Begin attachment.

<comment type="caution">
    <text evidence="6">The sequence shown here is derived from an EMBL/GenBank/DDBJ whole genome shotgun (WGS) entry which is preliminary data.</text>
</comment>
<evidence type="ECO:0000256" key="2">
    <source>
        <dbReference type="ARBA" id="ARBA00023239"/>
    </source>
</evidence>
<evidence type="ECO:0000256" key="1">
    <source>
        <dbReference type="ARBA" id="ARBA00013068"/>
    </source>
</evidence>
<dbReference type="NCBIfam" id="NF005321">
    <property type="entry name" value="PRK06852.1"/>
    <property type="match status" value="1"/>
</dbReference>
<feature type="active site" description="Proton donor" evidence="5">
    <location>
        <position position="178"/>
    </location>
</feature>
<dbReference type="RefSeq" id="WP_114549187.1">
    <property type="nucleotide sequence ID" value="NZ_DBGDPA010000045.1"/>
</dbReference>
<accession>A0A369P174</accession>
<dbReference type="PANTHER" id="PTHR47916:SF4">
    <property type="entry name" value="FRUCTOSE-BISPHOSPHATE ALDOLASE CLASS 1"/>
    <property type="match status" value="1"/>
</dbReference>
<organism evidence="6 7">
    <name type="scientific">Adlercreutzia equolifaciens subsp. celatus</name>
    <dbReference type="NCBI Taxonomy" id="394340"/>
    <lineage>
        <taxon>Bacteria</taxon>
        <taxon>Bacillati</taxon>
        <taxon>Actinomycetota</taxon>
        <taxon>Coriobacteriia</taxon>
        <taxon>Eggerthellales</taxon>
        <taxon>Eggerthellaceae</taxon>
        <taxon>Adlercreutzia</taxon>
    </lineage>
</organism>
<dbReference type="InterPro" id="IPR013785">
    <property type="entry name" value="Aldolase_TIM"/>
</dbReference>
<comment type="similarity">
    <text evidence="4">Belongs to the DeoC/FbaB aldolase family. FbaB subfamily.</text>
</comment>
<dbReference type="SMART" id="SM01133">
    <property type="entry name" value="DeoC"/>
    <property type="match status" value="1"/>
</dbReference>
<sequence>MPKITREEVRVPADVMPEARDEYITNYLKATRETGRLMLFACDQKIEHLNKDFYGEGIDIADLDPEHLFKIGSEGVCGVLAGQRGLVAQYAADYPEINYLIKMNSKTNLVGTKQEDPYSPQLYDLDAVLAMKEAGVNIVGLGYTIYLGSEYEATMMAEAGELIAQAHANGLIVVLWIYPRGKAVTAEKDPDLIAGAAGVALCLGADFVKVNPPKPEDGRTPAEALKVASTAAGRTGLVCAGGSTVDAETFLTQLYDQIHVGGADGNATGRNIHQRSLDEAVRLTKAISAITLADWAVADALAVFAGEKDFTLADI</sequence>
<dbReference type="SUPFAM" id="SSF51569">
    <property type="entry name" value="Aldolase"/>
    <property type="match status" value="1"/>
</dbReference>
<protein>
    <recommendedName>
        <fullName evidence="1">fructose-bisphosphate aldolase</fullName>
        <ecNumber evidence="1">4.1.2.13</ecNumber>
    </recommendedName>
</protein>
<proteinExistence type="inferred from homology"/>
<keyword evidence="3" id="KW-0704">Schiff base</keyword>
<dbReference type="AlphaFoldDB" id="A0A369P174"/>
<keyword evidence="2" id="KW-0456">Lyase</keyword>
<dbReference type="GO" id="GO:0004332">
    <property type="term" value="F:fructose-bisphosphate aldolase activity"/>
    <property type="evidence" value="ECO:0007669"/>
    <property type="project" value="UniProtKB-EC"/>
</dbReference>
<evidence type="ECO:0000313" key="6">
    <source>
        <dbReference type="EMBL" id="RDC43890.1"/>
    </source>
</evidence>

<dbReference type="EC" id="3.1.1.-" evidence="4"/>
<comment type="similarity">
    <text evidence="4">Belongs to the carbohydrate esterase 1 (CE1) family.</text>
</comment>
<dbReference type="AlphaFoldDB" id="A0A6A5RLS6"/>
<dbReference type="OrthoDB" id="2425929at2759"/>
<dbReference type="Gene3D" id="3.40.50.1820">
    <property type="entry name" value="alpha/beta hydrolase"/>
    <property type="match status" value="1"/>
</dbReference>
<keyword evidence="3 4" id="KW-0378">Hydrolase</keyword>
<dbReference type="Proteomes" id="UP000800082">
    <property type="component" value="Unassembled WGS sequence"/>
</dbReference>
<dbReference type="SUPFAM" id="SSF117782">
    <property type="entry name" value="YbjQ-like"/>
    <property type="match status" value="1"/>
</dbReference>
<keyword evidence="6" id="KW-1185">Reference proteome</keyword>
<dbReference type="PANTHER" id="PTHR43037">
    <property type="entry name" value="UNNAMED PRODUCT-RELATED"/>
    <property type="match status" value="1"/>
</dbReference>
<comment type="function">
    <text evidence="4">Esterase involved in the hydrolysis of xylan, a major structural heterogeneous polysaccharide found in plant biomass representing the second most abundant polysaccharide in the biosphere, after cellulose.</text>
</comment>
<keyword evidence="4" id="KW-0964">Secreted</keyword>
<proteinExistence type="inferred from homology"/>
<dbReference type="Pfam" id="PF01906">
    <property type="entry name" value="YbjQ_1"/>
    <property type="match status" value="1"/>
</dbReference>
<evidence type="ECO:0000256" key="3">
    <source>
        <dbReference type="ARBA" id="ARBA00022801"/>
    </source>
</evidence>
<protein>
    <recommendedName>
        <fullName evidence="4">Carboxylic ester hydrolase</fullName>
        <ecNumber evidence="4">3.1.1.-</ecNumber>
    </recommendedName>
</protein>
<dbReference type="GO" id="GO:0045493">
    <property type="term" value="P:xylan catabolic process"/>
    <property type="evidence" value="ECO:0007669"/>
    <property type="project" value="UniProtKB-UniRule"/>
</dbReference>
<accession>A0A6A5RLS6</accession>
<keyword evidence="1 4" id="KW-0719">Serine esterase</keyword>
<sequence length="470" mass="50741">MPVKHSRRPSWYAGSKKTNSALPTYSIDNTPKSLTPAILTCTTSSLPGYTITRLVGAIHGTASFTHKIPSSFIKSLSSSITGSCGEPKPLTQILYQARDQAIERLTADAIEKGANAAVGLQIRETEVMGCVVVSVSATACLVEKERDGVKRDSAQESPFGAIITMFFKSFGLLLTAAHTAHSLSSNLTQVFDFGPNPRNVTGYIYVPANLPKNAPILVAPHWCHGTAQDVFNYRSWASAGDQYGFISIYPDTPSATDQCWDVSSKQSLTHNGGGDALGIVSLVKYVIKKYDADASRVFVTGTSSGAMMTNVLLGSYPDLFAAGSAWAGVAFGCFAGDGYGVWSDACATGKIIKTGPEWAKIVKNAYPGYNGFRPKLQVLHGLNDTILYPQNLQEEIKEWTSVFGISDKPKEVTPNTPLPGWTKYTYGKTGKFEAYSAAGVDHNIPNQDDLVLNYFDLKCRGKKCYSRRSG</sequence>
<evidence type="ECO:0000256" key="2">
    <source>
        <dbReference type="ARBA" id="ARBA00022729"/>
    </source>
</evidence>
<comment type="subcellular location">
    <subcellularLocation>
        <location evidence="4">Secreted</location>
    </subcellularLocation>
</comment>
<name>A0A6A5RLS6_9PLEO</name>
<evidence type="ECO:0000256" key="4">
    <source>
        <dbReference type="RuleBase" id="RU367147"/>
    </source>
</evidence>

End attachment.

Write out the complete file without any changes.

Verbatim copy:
<comment type="caution">
    <text evidence="6">The sequence shown here is derived from an EMBL/GenBank/DDBJ whole genome shotgun (WGS) entry which is preliminary data.</text>
</comment>
<evidence type="ECO:0000256" key="2">
    <source>
        <dbReference type="ARBA" id="ARBA00023239"/>
    </source>
</evidence>
<evidence type="ECO:0000256" key="1">
    <source>
        <dbReference type="ARBA" id="ARBA00013068"/>
    </source>
</evidence>
<dbReference type="NCBIfam" id="NF005321">
    <property type="entry name" value="PRK06852.1"/>
    <property type="match status" value="1"/>
</dbReference>
<feature type="active site" description="Proton donor" evidence="5">
    <location>
        <position position="178"/>
    </location>
</feature>
<dbReference type="RefSeq" id="WP_114549187.1">
    <property type="nucleotide sequence ID" value="NZ_DBGDPA010000045.1"/>
</dbReference>
<accession>A0A369P174</accession>
<dbReference type="PANTHER" id="PTHR47916:SF4">
    <property type="entry name" value="FRUCTOSE-BISPHOSPHATE ALDOLASE CLASS 1"/>
    <property type="match status" value="1"/>
</dbReference>
<organism evidence="6 7">
    <name type="scientific">Adlercreutzia equolifaciens subsp. celatus</name>
    <dbReference type="NCBI Taxonomy" id="394340"/>
    <lineage>
        <taxon>Bacteria</taxon>
        <taxon>Bacillati</taxon>
        <taxon>Actinomycetota</taxon>
        <taxon>Coriobacteriia</taxon>
        <taxon>Eggerthellales</taxon>
        <taxon>Eggerthellaceae</taxon>
        <taxon>Adlercreutzia</taxon>
    </lineage>
</organism>
<dbReference type="InterPro" id="IPR013785">
    <property type="entry name" value="Aldolase_TIM"/>
</dbReference>
<comment type="similarity">
    <text evidence="4">Belongs to the DeoC/FbaB aldolase family. FbaB subfamily.</text>
</comment>
<dbReference type="SMART" id="SM01133">
    <property type="entry name" value="DeoC"/>
    <property type="match status" value="1"/>
</dbReference>
<sequence>MPKITREEVRVPADVMPEARDEYITNYLKATRETGRLMLFACDQKIEHLNKDFYGEGIDIADLDPEHLFKIGSEGVCGVLAGQRGLVAQYAADYPEINYLIKMNSKTNLVGTKQEDPYSPQLYDLDAVLAMKEAGVNIVGLGYTIYLGSEYEATMMAEAGELIAQAHANGLIVVLWIYPRGKAVTAEKDPDLIAGAAGVALCLGADFVKVNPPKPEDGRTPAEALKVASTAAGRTGLVCAGGSTVDAETFLTQLYDQIHVGGADGNATGRNIHQRSLDEAVRLTKAISAITLADWAVADALAVFAGEKDFTLADI</sequence>
<dbReference type="SUPFAM" id="SSF51569">
    <property type="entry name" value="Aldolase"/>
    <property type="match status" value="1"/>
</dbReference>
<protein>
    <recommendedName>
        <fullName evidence="1">fructose-bisphosphate aldolase</fullName>
        <ecNumber evidence="1">4.1.2.13</ecNumber>
    </recommendedName>
</protein>
<proteinExistence type="inferred from homology"/>
<keyword evidence="3" id="KW-0704">Schiff base</keyword>
<dbReference type="AlphaFoldDB" id="A0A369P174"/>
<keyword evidence="2" id="KW-0456">Lyase</keyword>
<dbReference type="GO" id="GO:0004332">
    <property type="term" value="F:fructose-bisphosphate aldolase activity"/>
    <property type="evidence" value="ECO:0007669"/>
    <property type="project" value="UniProtKB-EC"/>
</dbReference>
<evidence type="ECO:0000313" key="6">
    <source>
        <dbReference type="EMBL" id="RDC43890.1"/>
    </source>
</evidence>

<dbReference type="EC" id="3.1.1.-" evidence="4"/>
<comment type="similarity">
    <text evidence="4">Belongs to the carbohydrate esterase 1 (CE1) family.</text>
</comment>
<dbReference type="AlphaFoldDB" id="A0A6A5RLS6"/>
<dbReference type="OrthoDB" id="2425929at2759"/>
<dbReference type="Gene3D" id="3.40.50.1820">
    <property type="entry name" value="alpha/beta hydrolase"/>
    <property type="match status" value="1"/>
</dbReference>
<keyword evidence="3 4" id="KW-0378">Hydrolase</keyword>
<dbReference type="Proteomes" id="UP000800082">
    <property type="component" value="Unassembled WGS sequence"/>
</dbReference>
<dbReference type="SUPFAM" id="SSF117782">
    <property type="entry name" value="YbjQ-like"/>
    <property type="match status" value="1"/>
</dbReference>
<keyword evidence="6" id="KW-1185">Reference proteome</keyword>
<dbReference type="PANTHER" id="PTHR43037">
    <property type="entry name" value="UNNAMED PRODUCT-RELATED"/>
    <property type="match status" value="1"/>
</dbReference>
<comment type="function">
    <text evidence="4">Esterase involved in the hydrolysis of xylan, a major structural heterogeneous polysaccharide found in plant biomass representing the second most abundant polysaccharide in the biosphere, after cellulose.</text>
</comment>
<keyword evidence="4" id="KW-0964">Secreted</keyword>
<proteinExistence type="inferred from homology"/>
<dbReference type="Pfam" id="PF01906">
    <property type="entry name" value="YbjQ_1"/>
    <property type="match status" value="1"/>
</dbReference>
<evidence type="ECO:0000256" key="3">
    <source>
        <dbReference type="ARBA" id="ARBA00022801"/>
    </source>
</evidence>
<protein>
    <recommendedName>
        <fullName evidence="4">Carboxylic ester hydrolase</fullName>
        <ecNumber evidence="4">3.1.1.-</ecNumber>
    </recommendedName>
</protein>
<dbReference type="GO" id="GO:0045493">
    <property type="term" value="P:xylan catabolic process"/>
    <property type="evidence" value="ECO:0007669"/>
    <property type="project" value="UniProtKB-UniRule"/>
</dbReference>
<accession>A0A6A5RLS6</accession>
<keyword evidence="1 4" id="KW-0719">Serine esterase</keyword>
<sequence length="470" mass="50741">MPVKHSRRPSWYAGSKKTNSALPTYSIDNTPKSLTPAILTCTTSSLPGYTITRLVGAIHGTASFTHKIPSSFIKSLSSSITGSCGEPKPLTQILYQARDQAIERLTADAIEKGANAAVGLQIRETEVMGCVVVSVSATACLVEKERDGVKRDSAQESPFGAIITMFFKSFGLLLTAAHTAHSLSSNLTQVFDFGPNPRNVTGYIYVPANLPKNAPILVAPHWCHGTAQDVFNYRSWASAGDQYGFISIYPDTPSATDQCWDVSSKQSLTHNGGGDALGIVSLVKYVIKKYDADASRVFVTGTSSGAMMTNVLLGSYPDLFAAGSAWAGVAFGCFAGDGYGVWSDACATGKIIKTGPEWAKIVKNAYPGYNGFRPKLQVLHGLNDTILYPQNLQEEIKEWTSVFGISDKPKEVTPNTPLPGWTKYTYGKTGKFEAYSAAGVDHNIPNQDDLVLNYFDLKCRGKKCYSRRSG</sequence>
<evidence type="ECO:0000256" key="2">
    <source>
        <dbReference type="ARBA" id="ARBA00022729"/>
    </source>
</evidence>
<comment type="subcellular location">
    <subcellularLocation>
        <location evidence="4">Secreted</location>
    </subcellularLocation>
</comment>
<name>A0A6A5RLS6_9PLEO</name>
<evidence type="ECO:0000256" key="4">
    <source>
        <dbReference type="RuleBase" id="RU367147"/>
    </source>
</evidence>